Study Prompts In-Store Revamp at BP's ampm
CHICAGO -- BP's ampm convenience stores will revamp assortments, merchandising and store layouts next year following results from a recent study. Over the past year, the chain participated in a Center Store MegaStudy conducted by VideoMining Corp. of State College, Pa. The study used ceiling-mounted cameras and transaction data to measure customer behavior on the path to purchase and the "moment of truth" at the shelf. Other chains in the project were 7-Eleven, Circle K, Sheetz and Cumberland Farms.
"It gave us something to think about in planning -- both store layout and design -- as far as what store space was being efficiently used for what categories," said Michael Burkenbine, marketing programs specialist, ampm, based in southern California. "We also could see times of day when people would walk by something. We have sales, but this told us which people walked over and didn't purchase versus the people who did purchase."
Burkenbine presented select ampm findings from the study at this month's LEAD Marketing Conference here. LEAD, produced by the Shopper Technology Institute, Cleveland, stands for loyalty, engagement, analytics and digital.
For example, ampm discovered that it had a 61 percent conversion rate of people in the store who purchase something, "which was fairly low for a convenience store chain," Burkenbine said. But the average time customers spent in the stores was high -- 2.79 minutes.
Making changes to increase the conversion rate, while taking greater advantage of the time the shoppers are in-store, will be part of the chain's planning for 2012, he said. "We have people in our four walls longer than any other convenience store chain, so we should be able to get more sales out of that," he said.
Initially the changes will focus on categories, promotions and product placement, which are easier to modify in a chain that is entirely operated by franchisees, he said. But the company also will look at layout, design and fixturing, based on the "heat map" findings in the study tracking traffic patterns. These require more financial resources and the cooperation between corporate and franchisees to change.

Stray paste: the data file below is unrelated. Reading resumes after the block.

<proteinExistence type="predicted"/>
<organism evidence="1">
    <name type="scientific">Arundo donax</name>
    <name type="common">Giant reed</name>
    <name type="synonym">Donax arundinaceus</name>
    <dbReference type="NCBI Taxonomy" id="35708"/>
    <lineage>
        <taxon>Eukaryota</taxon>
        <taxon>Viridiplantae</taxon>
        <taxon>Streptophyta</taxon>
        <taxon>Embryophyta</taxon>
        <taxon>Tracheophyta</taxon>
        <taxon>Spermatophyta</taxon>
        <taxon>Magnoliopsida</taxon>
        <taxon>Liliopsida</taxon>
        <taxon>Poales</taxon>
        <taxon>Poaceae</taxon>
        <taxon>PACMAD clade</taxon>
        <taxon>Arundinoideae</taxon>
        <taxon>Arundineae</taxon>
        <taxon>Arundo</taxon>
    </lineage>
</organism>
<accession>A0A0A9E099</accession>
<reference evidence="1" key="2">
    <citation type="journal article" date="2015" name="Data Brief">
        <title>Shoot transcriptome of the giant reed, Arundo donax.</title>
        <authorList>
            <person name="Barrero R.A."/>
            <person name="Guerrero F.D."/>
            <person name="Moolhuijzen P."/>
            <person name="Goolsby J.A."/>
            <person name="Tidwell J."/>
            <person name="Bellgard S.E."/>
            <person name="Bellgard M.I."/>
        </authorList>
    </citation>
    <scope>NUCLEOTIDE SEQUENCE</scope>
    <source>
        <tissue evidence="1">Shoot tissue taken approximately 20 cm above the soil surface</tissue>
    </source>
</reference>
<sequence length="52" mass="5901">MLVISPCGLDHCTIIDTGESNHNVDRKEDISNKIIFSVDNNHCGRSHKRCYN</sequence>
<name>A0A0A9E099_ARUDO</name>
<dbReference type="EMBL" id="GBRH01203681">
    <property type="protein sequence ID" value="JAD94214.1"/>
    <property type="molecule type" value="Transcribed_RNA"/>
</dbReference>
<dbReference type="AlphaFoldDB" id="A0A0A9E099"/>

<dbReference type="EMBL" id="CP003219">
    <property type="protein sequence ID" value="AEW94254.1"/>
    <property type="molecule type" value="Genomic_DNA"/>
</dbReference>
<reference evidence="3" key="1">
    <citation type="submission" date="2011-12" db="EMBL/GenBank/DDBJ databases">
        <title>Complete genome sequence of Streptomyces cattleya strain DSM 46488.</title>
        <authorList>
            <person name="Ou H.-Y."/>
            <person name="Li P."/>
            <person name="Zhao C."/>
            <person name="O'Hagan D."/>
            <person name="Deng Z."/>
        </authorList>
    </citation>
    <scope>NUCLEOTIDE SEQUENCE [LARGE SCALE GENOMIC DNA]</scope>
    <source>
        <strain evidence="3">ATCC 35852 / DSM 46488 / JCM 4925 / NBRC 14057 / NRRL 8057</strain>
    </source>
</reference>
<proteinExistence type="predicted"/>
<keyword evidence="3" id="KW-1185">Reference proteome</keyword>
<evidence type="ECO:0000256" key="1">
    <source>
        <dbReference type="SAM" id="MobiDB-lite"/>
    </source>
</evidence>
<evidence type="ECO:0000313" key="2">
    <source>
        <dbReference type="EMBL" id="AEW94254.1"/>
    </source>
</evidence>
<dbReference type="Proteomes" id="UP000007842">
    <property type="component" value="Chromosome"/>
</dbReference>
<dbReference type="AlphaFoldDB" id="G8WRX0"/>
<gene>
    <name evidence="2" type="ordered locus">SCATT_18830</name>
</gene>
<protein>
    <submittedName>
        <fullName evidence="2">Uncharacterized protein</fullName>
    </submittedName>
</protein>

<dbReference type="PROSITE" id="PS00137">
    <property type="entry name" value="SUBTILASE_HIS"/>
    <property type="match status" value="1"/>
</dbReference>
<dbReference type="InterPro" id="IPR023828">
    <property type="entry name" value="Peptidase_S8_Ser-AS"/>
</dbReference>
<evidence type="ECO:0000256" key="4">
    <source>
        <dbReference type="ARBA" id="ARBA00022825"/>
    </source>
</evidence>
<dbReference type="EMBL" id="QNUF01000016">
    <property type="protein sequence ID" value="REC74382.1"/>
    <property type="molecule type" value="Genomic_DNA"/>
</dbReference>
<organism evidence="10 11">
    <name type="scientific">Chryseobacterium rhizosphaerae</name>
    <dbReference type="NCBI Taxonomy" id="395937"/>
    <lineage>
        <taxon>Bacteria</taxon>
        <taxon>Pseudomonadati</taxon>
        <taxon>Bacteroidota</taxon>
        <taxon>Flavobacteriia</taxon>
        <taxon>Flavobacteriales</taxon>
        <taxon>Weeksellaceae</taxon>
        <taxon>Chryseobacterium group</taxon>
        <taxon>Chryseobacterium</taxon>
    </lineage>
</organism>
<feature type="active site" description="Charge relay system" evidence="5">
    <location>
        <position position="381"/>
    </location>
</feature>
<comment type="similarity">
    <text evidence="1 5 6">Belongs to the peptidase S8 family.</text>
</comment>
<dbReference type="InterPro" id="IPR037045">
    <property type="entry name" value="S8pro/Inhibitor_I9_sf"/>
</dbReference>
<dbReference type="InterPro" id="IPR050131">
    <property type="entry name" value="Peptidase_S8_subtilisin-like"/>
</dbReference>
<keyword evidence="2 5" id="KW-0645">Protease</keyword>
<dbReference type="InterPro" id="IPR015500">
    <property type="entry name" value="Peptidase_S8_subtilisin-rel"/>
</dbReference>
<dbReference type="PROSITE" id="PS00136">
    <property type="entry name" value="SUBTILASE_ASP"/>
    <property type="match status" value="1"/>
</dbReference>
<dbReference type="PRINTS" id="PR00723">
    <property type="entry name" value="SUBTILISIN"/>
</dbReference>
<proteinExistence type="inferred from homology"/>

"So we are looking at our center of store offering -- should we be offering something more than what we now carry? What else would people who spend as much as six minutes inside of a site like to see. That's coming up for 2012 for us," Burkenbine said.
The study confirmed that the chain's signature condiment tables for coffee and food were popular, and also found that "we do very, very well at breakfast. The vast majority of the people who come into our sites during breakfast actually purchase. The traffic-to-buy ratio was really high." As a result, ampm will look at adding more breakfast-related items next year, such as meal bars for breakfast, Burkenbine said.
End-caps also indexed very well in the research, so ampm will reconsider the product mix next year. "Maybe higher margin items would go there, or things that aren't selling so well. We could lift those products as long as the margins are right," he said.
For ampm, VideoMining collected data on over 1 million shopping trips, said Rajeev Sharma, the latter's CEO. The overall study will track 10 million trips. The study was based in part on the shopper marketing axiom, "It they don't pass it, they won't see it, they can't buy it," he said.
"The goal is first to identify where you are losing shoppers. Is it for lack of exposure or is it after engagement? Then look at different marketing stimuli to quantitatively measure and understand what impact it has in terms of conversion rate," Sharma said.